Multisensory Perception in older adults prone to falling
Dr Jason Chan and Dr Annalisa Setti talk about their research on Multisensory Perception in older adults.
As many as 70% of years lived with disability in older age can be ascribed to falling and related injuries. Medically speaking, a faller is someone who has suffered a fall, without an external cause (for example, uneven pavement) in the past 5 years. In Ireland, the HSE (Services for Older People) estimates the direct cost of falling in over 65s in Ireland amounts to €161.68 million, accounting for 40.3% of their overall burden €402. This cost does not consider the amount of time and resources taken by those older adults with a fear of future falling (often after fully recovered from a fall).
Therefore, it is paramount to understand the causes of falls and put in place preventative strategies.
Research over the past 20 years has greatly improved our understanding of why older adults fall (without an external cause). However the current interventions only lead to a modest 30% reduction in falls. The current preventions have focused on physical fitness, correction of visual defects, balance training and environmental optimisation. In terms of physical fitness, much of the focus is on walking and balance. However, there are a host of daily activities that older adults may find challenging. The daily activities are aptly call “Activities of Daily Living”. They include walking, but also getting dressed and tying your shoes, carrying the grocery shopping, shaking hands with people, and reaching for objects in a cupboard. Is it possible that falls can also affect these activities? This would suggest that it is not just an issue with their gait, but a general mobility issue.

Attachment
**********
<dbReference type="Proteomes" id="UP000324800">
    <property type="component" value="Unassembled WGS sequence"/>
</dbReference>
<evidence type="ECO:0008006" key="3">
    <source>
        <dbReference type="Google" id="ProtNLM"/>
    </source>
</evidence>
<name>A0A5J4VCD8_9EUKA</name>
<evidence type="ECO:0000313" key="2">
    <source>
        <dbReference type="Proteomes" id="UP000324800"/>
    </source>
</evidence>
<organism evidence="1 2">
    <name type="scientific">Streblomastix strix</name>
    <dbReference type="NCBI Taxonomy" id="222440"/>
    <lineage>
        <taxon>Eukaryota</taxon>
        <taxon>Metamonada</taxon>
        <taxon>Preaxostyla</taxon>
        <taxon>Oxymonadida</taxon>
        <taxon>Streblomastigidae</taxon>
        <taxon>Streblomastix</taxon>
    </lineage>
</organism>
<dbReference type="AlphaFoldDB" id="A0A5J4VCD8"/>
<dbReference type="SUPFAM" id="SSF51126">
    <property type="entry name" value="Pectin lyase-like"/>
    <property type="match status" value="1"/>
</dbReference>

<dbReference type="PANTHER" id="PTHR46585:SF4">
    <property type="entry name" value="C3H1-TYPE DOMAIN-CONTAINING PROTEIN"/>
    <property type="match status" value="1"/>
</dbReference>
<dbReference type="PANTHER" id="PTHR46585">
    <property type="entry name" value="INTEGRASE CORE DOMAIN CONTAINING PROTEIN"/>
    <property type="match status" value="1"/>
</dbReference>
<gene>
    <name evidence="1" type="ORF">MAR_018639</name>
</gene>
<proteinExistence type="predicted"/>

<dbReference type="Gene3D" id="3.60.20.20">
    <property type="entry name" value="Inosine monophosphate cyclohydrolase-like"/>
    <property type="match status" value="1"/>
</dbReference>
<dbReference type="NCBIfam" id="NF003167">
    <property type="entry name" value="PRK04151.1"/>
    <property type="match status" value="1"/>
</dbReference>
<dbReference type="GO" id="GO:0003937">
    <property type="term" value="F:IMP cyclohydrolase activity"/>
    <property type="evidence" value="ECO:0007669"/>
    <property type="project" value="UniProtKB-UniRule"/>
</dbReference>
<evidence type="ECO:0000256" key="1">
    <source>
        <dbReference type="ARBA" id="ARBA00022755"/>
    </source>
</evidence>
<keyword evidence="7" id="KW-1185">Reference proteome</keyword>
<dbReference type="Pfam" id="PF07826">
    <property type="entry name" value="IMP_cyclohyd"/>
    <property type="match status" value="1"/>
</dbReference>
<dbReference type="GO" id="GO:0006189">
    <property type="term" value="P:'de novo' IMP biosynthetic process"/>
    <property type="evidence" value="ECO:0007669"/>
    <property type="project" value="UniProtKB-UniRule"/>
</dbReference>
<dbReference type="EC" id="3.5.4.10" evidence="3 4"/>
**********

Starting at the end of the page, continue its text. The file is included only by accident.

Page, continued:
What can we do to ameliorate the inevitable physical decline as we age? The answer seems obvious, and that is to exercise. While exercise may not eliminate your risk of a fall, the risk is certainly reduced. Resistance training will help to build and maintain muscle. Aerobic exercise will help to improve and maintain cardio‐vascular health. Another way to look at types of exercise is whether it is open‐ or closed‐skilled. Open‐skill exercises are those that do not have a consist rhythm of movement. These exercises can include most competitive sports (e.g., soccer and fencing). Closed-skill exercises are exercises where movements are repetitive (e.g., track running and lap swimming).
Our previous research has demonstrated that open‐skill exercises have a benefit to cognition compared to closed‐skill exercises. We believe this is because there is a more cognitive element to open‐skill exercises.
More recently, cognition has also emerged as a crucial factor in determining falls risk. Work of our lab has also identified differences in multisensory integration between fallers and non‐fallers. Our environment is multisensory. In other worlds, we are constantly using all of our senses to understand and navigate around our environment. Normally, we are able to combine the relevant information from the different senses together, and ignore the irrelevant information. However, in fallers we find that they find it more difficult to determine which information is irrelevant and thus they combine more irrelevant sensory information compared to non‐fallers. Another aim of our research is to see what we can do to reduce the amount of irrelevant information and thus possibly reduce sensory confusion.
If you would like more information or would like to take part in our studies you can contact us at: email@example.com. Our websites are: www.acmelab.science and https://www.ucc.ie/en/apsych/research/.